Clin Infect Dis. 2012 Jul 24. [Epub ahead of print]
Persistence of the Efficacy of Zoster Vaccine in the Shingles Prevention Study and the Short-Term Persistence Substudy.
Schmader K, Oxman M, Levin M, Johnson G, Zhang J, Betts R, Morrison V, Gelb L, Guatelli J, Harbecke R, Pachucki C, Keay S, Menzies B, Griffin M, Kauffman C, Marques A, Toney J, Keller P, Li X, Chan I, Annunziato P; for the Shingles Prevention Study Group.
GRECC,Durham VA Med. Ctr and Duke University, Durham, NC.
Background. The Shingles Prevention Study (VA Cooperative Study #403, SPS) demonstrated efficacy of zoster vaccine (VE) through 4 years post-vaccination. A Short-Term Persistence Substudy (STPS) was initiated after SPS to further assess persistence of VE.Methods. STPS re-enrolled 7329 vaccine and 6950 placebo recipients from the 38,546-subject SPS population. Surveillance, case determination, and follow-up were analogous to SPS. VE for herpes zoster (HZ) burden of illness (BOI), incidence of postherpetic neuralgia (PHN), and incidence of HZ were assessed for the STPS population, the combined SPS and STPS populations, and for each year through year 7 post-vaccination.Results. In the STPS compared to the SPS, VE for HZ BOI decreased from 61.1% to 50.1%; VE for incidence of PHN decreased from 66.5% to 60.1%; and VE for incidence of HZ decreased from 51.3% to 39.6%, although the differences were not statistically significant. Analysis of VE in each year post-vaccination for all three outcomes showed a decrease in VE after year 1, with further decline in VE thereafter. VE was statistically significant for incidence of HZ and HZ BOI through year 5.Conclusion. VE for each study outcome was lower in the STPS than in the SPS. There is evidence of the persistence of VE through year 5 post-vaccination but VE is uncertain beyond that point.
Expert Rev Vaccines. 2010 Mar;9(3 Suppl):31-5.
Vaccination: a new option to reduce the burden of herpes zoster.
Lyon University Hospital, Lyon, France. email@example.com
There is a strong correlation between the incidence of herpes zoster (HZ) and increasing age, with a marked rise in incidence from approximately the age of 50-60 years. The lifetime risk is approximately 25% and the disease is associated with acute and sometimes persistent pain, which substantially reduces the day-to-day functioning and quality of life of affected individuals, particularly older adults. The disease most commonly occurs as a result of an age-related decline in cell-mediated immunity. A live attenuated zoster vaccine has been developed to boost the varicella-zoster virus-specific cell-mediated immunity of older adults and, via this mechanism, protect the individual against HZ and its complications. Evidence that the vaccine is effective in older patients comes from the pivotal Shingles Prevention Study. This was a randomized, double-blind, placebo-controlled trial involving approximately 40,000 adults aged 60 years or more. The HZ vaccinated group had a 51% lower incidence of HZ, a 67% reduction in postherpetic neuralgia (defined as pain rated at three or more on a scale ranging from zero [no pain] to ten [pain as bad as you can imagine], persisting or occurring 3 months or more after rash onset), and a 61% lower burden of illness (a composite measure of the incidence, severity and duration of pain and discomfort caused by HZ), indicating that the vaccine decreased both the incidence of HZ and the average severity of HZ in vaccinees who developed HZ. Moreover, there was a 73% reduction in the number of cases of HZ with severe and long-lasting pain. Overall, the vaccine was well-tolerated with the most common adverse events being mild injection site reactions and headache. A continuation trial from the Shingles Prevention Study involving over 14,000 patients approximately 7000 in the HZ vaccine and placebo groups) confirmed that the efficacy of vaccination against HZ is durable through 7 years in terms of a significantly reduced incidence of HZ, a reduced incidence of postherpetic neuralgia and a markedly lower burden of illness. Although significant improvements have been made, available treatment options are only partially effective, and once postherpetic neuralgia is established, management is difficult. Therefore, the introduction of the zoster vaccine is a promising strategy to reduce morbidity associated with HZ, a particular concern in older adults.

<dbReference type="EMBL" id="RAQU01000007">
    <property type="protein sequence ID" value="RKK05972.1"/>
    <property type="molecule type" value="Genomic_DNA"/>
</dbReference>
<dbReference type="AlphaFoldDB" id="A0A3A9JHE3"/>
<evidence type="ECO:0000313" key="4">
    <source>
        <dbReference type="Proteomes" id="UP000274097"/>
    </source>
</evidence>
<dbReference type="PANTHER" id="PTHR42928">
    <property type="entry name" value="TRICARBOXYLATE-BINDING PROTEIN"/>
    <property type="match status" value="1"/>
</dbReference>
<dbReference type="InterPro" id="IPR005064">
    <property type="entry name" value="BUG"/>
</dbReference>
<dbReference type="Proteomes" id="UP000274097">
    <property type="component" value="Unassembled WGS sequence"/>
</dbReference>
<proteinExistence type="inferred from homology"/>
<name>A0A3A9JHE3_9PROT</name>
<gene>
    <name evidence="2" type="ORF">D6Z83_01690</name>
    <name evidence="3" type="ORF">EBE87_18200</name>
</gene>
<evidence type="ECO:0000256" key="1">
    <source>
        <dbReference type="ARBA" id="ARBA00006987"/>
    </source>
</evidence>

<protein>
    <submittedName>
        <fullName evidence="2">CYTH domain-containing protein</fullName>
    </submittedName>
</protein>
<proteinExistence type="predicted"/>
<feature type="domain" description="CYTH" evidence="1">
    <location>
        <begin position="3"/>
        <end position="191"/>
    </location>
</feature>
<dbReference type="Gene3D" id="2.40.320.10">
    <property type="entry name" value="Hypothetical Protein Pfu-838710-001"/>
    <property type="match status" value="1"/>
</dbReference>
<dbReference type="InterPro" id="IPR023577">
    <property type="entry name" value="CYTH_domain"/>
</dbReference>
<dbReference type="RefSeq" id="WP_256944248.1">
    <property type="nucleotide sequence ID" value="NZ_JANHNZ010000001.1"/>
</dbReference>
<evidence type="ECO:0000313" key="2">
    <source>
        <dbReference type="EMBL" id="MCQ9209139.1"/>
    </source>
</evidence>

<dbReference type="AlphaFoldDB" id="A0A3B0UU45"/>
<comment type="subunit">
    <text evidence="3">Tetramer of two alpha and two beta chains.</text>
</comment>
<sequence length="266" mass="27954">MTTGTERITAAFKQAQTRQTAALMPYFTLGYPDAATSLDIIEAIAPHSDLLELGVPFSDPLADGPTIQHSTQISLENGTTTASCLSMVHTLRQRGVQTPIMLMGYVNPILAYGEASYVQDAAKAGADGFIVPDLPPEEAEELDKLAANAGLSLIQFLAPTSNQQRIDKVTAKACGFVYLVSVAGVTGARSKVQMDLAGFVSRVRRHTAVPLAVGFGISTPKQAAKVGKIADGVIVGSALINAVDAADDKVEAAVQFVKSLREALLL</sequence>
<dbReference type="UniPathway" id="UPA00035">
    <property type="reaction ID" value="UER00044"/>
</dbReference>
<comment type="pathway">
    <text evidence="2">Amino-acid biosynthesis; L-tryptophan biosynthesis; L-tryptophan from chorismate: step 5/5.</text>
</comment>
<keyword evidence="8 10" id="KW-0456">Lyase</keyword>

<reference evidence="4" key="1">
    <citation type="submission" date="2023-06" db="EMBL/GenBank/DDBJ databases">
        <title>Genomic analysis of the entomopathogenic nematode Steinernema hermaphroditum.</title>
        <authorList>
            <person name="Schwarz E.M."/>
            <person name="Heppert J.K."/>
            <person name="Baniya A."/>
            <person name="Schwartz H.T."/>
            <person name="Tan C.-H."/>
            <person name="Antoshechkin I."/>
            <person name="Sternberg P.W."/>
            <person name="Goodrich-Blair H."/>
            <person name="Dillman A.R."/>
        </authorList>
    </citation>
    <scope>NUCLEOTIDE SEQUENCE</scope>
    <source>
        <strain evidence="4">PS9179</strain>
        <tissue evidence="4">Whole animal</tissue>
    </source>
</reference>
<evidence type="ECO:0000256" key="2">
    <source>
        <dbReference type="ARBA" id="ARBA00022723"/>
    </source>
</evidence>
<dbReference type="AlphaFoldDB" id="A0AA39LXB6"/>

N Engl J Med. 2005 Jun 2;352(22):2271-84.
A vaccine to prevent herpes zoster and postherpetic neuralgia in older adults.
Oxman MN, Levin MJ, Johnson GR, Schmader KE, Straus SE, Gelb LD, Arbeit RD, Simberkoff MS, Gershon AA, Davis LE, Weinberg A, Boardman KD, Williams HM, Zhang JH, Peduzzi PN, Beisel CE, Morrison VA, Guatelli JC, Brooks PA, Kauffman CA, Pachucki CT, Neuzil KM, Betts RF, Wright PF, Griffin MR, Brunell P, Soto NE, Marques AR, Keay SK, Goodman RP, Cotton DJ, Gnann JW Jr, Loutit J, Holodniy M, Keitel WA, Crawford GE, Yeh SS, Lobo Z, Toney JF, Greenberg RN, Keller PM, Harbecke R, Hayward AR, Irwin MR, Kyriakides TC, Chan CY, Chan IS, Wang WW, Annunziato PW, Silber JL; Shingles Prevention Study Group.